Interestingly, figures from Gallup show that in the two decades between 2000 and 2020 – and despite the widely held belief that employers have become far more employee-focused and a booming engagement/wellbeing/experience industry – actual engagement levels in the US have increased by just 10% to 36%. You might be seeing slight improvements on overall scores, but this doesn’t tell you whether managers are supporting their teams to be happier or more productive or if certain individuals feel so unrecognised they’re about to leave.
For organisations used to traditional engagement measurement methods, the pandemic has left them at a loss. Asking employees more regularly whether they feel stressed or about their levels of wellbeing only tells you just that – and fears around job security or that they’ll be identified could mean they’re just telling you what they want you to hear.
According to the Office for National Statistics, the UK’s GDP fell 9.7% last summer, so businesses are not only facing dilemmas about reframing where and how we work in a post-COVID world, but also how to plug that productivity gap. Knowing that employees feel stressed and unmotivated is one thing but finding out why and what to do about it is another.
In the remote-working world, even experienced managers struggle to know the questions to ask that dig into what will really motivate someone or what has thrown them off course. I believe that change starts on an individual level. By working with individuals’ specific needs, you can build change incrementally and the uplift in engagement scores will follow. Starting with top-level questions such as ‘How much of the time does your work tie into the company vision or benefit customers?’, we can then drill down into any low-scoring areas to find out what would help that person be better at their job. This then produces a series of actions for the manager, including pointers to specific e-learning or TED talks to build their confidence in that area. This creates an ‘upstream’ effect of knowing the problem, suggesting actions to address it and employee improvement. This can be a lifeline for managers who struggle to engage with employees who they are not physically interacting with every day.
The next level of driving change is empowering individual employees themselves to discover where their barriers to progress are. Using a proven psychological model, we create bubbles that put employees in control of their own workplace experience, shifting the balance from having to complete a survey for head office to wanting to complete one to better understand themselves and access the targeted self-help resources. The questions may uncover that they’re feeling insecure about their job, detect the root causes for this (such as ‘I think extra skills would be useful’ and ‘I'd like help with handling certain situations’’), and suggest learning points directly associated with those challenges. Perhaps the issue is that their manager does not check in with them enough, so the action points and learning suggestions filter upwards.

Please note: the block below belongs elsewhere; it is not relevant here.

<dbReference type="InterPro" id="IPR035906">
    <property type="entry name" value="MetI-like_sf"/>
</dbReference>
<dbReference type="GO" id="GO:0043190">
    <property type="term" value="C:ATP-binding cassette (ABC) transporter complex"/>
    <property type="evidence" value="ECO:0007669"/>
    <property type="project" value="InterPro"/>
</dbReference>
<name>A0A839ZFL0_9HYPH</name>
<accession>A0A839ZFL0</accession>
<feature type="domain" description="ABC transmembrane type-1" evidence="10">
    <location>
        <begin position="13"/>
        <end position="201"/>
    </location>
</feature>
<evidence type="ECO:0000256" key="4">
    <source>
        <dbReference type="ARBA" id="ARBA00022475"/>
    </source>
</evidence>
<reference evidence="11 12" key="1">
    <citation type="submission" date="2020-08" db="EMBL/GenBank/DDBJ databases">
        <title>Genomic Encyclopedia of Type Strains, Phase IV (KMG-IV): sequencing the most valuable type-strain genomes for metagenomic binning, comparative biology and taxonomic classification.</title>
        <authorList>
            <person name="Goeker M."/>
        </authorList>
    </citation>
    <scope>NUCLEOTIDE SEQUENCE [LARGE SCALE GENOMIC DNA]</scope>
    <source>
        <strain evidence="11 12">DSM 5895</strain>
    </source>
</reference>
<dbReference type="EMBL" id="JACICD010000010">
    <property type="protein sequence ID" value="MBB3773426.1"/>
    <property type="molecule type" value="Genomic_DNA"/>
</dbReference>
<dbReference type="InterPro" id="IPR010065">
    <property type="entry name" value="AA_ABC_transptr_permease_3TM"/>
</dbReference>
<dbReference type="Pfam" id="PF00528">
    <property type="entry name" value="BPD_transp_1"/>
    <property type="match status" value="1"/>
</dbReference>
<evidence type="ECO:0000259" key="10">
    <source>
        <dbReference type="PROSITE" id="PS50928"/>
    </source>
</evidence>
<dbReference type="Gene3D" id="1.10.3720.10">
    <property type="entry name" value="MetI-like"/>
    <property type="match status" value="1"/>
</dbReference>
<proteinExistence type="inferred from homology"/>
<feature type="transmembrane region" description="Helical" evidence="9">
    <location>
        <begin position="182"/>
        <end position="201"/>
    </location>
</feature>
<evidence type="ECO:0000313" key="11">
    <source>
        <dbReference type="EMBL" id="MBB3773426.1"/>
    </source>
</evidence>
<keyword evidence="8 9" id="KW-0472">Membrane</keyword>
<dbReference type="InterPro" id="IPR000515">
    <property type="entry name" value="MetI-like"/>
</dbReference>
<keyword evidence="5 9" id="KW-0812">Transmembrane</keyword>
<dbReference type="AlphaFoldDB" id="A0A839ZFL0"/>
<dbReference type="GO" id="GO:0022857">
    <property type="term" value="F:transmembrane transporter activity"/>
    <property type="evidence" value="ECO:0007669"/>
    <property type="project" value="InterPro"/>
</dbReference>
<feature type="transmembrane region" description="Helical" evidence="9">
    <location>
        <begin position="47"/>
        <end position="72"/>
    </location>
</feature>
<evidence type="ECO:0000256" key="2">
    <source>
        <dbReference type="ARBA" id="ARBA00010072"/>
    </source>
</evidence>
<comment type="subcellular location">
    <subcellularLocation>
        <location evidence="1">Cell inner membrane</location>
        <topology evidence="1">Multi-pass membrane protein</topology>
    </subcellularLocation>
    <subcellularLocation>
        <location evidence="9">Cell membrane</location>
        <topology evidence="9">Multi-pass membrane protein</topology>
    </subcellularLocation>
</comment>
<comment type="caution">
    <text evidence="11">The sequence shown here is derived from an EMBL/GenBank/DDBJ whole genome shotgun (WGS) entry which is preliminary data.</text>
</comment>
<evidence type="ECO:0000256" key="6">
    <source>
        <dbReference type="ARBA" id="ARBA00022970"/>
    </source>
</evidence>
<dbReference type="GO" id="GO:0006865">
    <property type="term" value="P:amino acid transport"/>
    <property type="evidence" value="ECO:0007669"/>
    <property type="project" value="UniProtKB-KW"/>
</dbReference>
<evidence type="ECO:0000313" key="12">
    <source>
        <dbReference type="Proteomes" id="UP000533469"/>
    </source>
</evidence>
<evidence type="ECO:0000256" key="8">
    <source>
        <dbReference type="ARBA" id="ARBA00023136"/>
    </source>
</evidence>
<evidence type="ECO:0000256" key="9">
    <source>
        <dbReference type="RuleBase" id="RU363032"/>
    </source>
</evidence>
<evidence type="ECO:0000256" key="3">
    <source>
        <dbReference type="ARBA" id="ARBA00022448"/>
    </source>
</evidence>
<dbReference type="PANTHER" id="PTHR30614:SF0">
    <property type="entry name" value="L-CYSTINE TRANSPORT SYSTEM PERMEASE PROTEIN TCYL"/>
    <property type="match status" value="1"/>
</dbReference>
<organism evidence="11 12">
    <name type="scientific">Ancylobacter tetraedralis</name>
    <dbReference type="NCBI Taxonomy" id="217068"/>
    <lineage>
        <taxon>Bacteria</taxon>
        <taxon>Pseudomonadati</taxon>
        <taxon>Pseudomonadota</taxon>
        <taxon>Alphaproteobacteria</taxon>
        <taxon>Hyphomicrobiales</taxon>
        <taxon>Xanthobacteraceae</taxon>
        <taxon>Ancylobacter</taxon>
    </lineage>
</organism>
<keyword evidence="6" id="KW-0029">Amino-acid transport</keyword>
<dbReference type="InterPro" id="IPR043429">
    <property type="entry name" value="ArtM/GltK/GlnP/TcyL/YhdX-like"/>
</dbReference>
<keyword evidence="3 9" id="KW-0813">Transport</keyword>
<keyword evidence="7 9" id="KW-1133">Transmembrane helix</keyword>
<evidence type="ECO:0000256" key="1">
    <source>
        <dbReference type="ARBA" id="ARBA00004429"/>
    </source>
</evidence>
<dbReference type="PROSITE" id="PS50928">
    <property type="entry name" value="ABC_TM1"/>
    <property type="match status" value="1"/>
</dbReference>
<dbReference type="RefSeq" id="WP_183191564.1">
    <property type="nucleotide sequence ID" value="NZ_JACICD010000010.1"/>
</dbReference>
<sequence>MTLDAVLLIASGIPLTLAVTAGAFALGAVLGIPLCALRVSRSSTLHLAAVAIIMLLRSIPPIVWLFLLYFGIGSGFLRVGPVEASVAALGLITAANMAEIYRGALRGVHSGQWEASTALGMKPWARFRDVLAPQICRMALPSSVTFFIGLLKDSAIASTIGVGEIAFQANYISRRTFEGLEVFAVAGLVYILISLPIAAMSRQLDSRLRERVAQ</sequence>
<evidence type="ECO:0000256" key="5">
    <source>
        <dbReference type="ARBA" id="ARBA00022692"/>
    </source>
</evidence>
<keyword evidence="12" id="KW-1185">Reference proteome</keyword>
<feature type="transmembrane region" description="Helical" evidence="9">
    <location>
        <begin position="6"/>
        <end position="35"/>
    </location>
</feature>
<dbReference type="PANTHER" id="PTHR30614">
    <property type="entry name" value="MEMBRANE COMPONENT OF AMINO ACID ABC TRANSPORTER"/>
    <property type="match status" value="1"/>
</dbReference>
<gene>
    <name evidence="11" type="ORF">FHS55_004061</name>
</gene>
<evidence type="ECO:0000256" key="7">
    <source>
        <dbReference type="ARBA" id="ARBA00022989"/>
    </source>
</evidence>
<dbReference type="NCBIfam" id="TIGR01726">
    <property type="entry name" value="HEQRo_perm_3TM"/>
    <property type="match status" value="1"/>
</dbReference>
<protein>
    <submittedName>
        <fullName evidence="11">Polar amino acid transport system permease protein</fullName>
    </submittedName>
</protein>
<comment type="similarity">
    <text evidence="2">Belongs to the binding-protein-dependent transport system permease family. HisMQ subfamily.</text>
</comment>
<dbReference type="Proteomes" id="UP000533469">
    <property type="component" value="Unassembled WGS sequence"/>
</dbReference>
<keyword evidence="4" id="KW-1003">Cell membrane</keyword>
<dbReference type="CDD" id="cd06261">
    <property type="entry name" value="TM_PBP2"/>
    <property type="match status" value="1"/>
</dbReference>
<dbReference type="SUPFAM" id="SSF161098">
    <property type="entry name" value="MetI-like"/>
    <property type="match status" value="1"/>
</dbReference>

The solutions may be around wellbeing: if the questions uncover that the employee is suffering from acute levels of stress, there may be pointers to specific advice on managing time, a link to a mental health first aider or the employee assistance programme. We recently helped a client to discover that one in ten staff were suffering high levels of anxiety and the organisation has since introduced one-to-one counselling on a weekly basis for each of those employees.
Perhaps you offer all of these resources already? Perhaps you have a rich employee experience platform where people can access all manner of learning tools, links to mindfulness videos and even online yoga. The problem is when we’re all stressed, it’s not enough to tell someone to go on a course or to access an employee assistance programme.
We get ‘Netflix syndrome’ and can’t decide which one would be best so spend time looking for something to help, settling on something that isn’t quite right and wasting that time. Asking the right questions at an individual level, rather than applying generic all-employee feedback mechanisms or simply offering a smorgasbord of content that might help, does not get to the root of the problem. Targeted solutions for individuals don’t have to be expensive or time-consuming, but can make those small incremental changes that build up to more lasting culture change, higher productivity and better engagement overall.
Snazzy features such as kudos charts and traffic light systems look great, but don’t really do much other than drive up the cost of what is essentially the same engagement platform as companies were using in the 1990s. Being able to see trends in new and exciting ways does not drive change. Instead, organisations must enable managers to give direct and timely feedback and offer targeted advice that will influence performance. Couple that with empowered individuals who can see where their strengths and weaknesses lie and act upon it and you start to see real results.
Andrew Heath is CEO at WeThrive